To determine what features of kiwellins might allow them to form strong and specific interactions with effector proteins, Han and colleagues used X-ray crystallography to generate structural models of ZmKWL1. This revealed that, like kiwellins in kiwi plants4,5, ZmKWL1 has a central ‘β-barrel’ domain that is stabilized by numerous connections called disulfide bridges. This type of arrangement is evolutionarily conserved in plant-secreted defence proteins commonly referred to as pathogenesis-related 4 family proteins10,11, and also found in fungal secreted proteins called cerato-platanins12 that modulate fungal interactions with hosts such as plants. However, plant kiwellins also contain a structure called an anti-parallel β-sheet, comprised of two β-strands and multiple surface-exposed loops. Han and colleagues’ structural studies of U. maydis Cmu1 in complex with ZmKWL1 shows extensive interaction between the proteins. The interactions form mainly between ZmKWL1 amino-acid residues in the anti-parallel β-sheet and Cmu1 residues in an extensive loop region unique to the fungal enzyme.

Han et al. report that ZmKWL1 inhibits Cmu1 by affecting the enzyme’s catalysis and not by competing for binding of its substrate molecule, chorismate. When the authors prevented the expression of ZmKWL1 in maize, plant infections with U. maydis were more severe than in maize that expressed ZmKWL1. Presumably, this is because the absence of ZmKWL1 enabled U. maydis Cmu1 to convert chorismate to prephenate, thereby limiting the availability of chorismate for synthesis of the plant defence hormone salicylic acid (Fig. 1). Previous work2 showed that deletion of the gene encoding Cmu1 in U. maydis caused an increase in salicylic acid production and associated plant-defence responses and a reduction in the success of fungal infection, compared with infection by strains that had Cmu1.

Figure 1 | A battle between plant and fungal enzymes for control of plant metabolism. Han et al.1 studied the infection of maize (corn) by the disease-causing fungus Ustilago maydis. They report that a plant protein that they term ZmKWL1 can block the action of a fungal enzyme called Cmu1 in maize cells. Plant enzymes are shown in red, and fungal enzymes in yellow. Cmu1 belongs to a family of chorismate mutase (CM) enzymes that is also found in maize, and catalyses the conversion of chorismate to prephenate as part of a pathway of amino-acid synthesis. This reaction prevents chorismate from contributing to a pathway that generates the plant defence molecule salicylic acid through the action of an isochorismate synthase (ICS) enzyme18 and another unknown plant enzyme. ZmKWL1, a member of a family of proteins called kiwellins, prevents Cmu1 from subverting plant metabolism to limit the production of salicylic acid. Ustilago maydis also encodes an isochorismatase enzyme, which is predicted to be secreted. This is a type of enzyme that can convert isochorismate to 2,3-dihydroxybenzoate, although whether the fungal enzyme functions in this way in plants is unknown. If this enzyme affects the availability of molecules in the salicylic-acid-generating pathway, it might be targeted by another kiwellin protein.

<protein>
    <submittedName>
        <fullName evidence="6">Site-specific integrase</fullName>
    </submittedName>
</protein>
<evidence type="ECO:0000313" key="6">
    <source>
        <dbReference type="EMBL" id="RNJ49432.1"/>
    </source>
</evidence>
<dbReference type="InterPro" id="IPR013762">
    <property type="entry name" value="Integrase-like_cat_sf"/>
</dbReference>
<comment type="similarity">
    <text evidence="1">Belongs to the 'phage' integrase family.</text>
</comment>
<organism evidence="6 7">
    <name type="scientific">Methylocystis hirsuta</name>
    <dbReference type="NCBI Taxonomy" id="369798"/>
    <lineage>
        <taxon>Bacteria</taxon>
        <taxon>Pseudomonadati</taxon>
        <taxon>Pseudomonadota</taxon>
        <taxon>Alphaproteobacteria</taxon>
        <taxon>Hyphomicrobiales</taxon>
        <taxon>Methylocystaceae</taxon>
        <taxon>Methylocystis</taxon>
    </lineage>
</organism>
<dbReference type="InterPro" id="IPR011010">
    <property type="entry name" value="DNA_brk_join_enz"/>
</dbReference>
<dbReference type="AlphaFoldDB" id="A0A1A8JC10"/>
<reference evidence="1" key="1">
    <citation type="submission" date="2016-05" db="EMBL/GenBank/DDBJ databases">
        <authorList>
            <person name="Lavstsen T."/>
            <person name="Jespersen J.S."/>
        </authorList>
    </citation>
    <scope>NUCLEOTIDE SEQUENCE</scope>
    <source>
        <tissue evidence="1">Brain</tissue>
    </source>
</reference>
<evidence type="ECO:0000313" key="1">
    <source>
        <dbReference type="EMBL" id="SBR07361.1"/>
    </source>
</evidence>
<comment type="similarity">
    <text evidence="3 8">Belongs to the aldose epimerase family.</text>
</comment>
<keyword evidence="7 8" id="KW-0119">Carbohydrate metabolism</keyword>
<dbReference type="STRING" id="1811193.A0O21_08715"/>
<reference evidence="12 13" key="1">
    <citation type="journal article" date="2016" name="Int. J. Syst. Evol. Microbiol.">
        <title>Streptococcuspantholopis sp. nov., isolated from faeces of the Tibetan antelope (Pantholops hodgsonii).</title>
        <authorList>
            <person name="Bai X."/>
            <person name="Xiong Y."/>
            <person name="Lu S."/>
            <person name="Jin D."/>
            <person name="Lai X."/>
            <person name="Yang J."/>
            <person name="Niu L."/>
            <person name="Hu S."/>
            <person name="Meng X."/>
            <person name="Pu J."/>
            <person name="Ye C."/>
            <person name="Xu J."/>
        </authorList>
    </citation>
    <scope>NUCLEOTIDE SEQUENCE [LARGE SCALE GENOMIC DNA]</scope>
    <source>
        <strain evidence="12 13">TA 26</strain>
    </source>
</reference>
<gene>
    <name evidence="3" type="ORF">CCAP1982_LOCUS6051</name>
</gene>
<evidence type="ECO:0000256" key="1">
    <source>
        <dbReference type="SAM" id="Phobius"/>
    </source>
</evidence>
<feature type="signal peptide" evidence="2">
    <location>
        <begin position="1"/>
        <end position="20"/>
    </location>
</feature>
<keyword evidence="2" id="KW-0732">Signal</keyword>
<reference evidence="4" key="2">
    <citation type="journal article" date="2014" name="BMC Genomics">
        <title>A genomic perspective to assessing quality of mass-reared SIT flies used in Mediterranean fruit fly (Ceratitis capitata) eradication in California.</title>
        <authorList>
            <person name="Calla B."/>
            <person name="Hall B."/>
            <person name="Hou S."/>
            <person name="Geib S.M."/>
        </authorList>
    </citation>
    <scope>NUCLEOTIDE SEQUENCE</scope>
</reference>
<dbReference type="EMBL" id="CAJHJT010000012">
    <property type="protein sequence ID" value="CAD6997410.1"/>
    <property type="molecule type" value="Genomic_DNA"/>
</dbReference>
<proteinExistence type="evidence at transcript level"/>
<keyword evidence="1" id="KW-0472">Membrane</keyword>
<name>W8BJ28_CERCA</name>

Chorismate is a key metabolite molecule in plants, and enzymes that use it compete to co-opt the molecule into their respective biosynthetic pathways, which generate molecules that include amino acids, hormones, vitamins and plant cell-wall components13. Enzymes that use chorismate have similar structures and reaction mechanisms14,15. The ability of ZmKWL1 to inhibit Cmu1 with such specificity raises the question of whether other kiwellins in plants have evolved to specifically inhibit related enzymes, including isochorismatases. Plant-infecting fungi can secrete isochorismatases to limit the availability of the molecule isochorismate16. This molecule can be converted to salicylic acid (Fig. 1). U. maydis encodes an isochorismatase that is predicted to be secreted. The use of multiple effectors to target the pathway that generates salicylic acid would have a major effect on the ability of plants to mount a defence response. If distinct kiwellins evolved to inhibit such fungal effectors, it might enable plants to generate sufficient salicylic acid to induce the robust defences needed to limit fungal infection.

Han and colleagues have set the stage for the identification of other kiwellin effector targets. Detailed future analyses of kiwellin evolution and function might help to reveal the full range of roles of these proteins. Perhaps naturally occurring or engineered kiwellins that specifically inhibit a range of enzymes that use chorismate or isochorismate could be developed to enhance agricultural productivity. Furthermore, kiwellins could be used to manipulate chorismate metabolism to enhance the production of a variety of commercial chorismate-derived products17.

Kiwellins might also have the potential to be developed as antimicrobial agents for the treatment of human disease. Certain bacteria, including the bacterium that causes tuberculosis, use chorismate to make molecules that they require for infection14. The human genome encodes neither chorismate-using enzymes nor kiwellins; therefore, kiwellin-based inhibition of these microbial targets should be investigated. The range of metabolic proteins bound by kiwellins probably extends beyond enzymes that use chorismate, and it will be exciting to uncover the full versatility of those proteins.

Nature 565, 575-577 (2019)

doi: 10.1038/d41586-019-00092-2